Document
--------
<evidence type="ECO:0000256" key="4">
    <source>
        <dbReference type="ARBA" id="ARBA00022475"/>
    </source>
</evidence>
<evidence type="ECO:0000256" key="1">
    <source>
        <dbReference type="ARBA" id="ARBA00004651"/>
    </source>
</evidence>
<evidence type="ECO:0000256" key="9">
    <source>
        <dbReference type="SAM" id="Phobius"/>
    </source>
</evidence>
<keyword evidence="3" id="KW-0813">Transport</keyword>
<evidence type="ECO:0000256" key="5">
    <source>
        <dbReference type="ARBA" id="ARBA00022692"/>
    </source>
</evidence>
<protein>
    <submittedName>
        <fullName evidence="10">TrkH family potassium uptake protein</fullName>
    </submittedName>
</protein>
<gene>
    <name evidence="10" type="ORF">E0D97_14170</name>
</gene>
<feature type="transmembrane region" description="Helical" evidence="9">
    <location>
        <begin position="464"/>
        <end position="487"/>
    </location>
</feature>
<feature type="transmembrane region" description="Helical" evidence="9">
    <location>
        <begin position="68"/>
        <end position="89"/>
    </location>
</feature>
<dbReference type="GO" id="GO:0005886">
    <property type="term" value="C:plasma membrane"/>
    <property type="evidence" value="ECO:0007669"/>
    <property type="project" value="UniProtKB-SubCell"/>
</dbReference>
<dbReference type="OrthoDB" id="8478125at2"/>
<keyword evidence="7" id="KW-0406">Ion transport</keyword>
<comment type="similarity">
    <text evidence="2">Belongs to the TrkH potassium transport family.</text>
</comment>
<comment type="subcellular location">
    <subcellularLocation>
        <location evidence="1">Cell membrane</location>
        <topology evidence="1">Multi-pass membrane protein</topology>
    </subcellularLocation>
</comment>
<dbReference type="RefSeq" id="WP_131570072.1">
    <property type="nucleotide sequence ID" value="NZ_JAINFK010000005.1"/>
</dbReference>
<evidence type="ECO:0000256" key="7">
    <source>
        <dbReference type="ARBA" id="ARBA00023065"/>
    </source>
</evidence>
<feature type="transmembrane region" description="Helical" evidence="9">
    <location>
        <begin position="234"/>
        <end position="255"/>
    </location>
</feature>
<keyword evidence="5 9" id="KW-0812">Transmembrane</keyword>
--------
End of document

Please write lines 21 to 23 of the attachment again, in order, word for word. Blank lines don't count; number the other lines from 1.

</evidence>
<protein>
    <submittedName>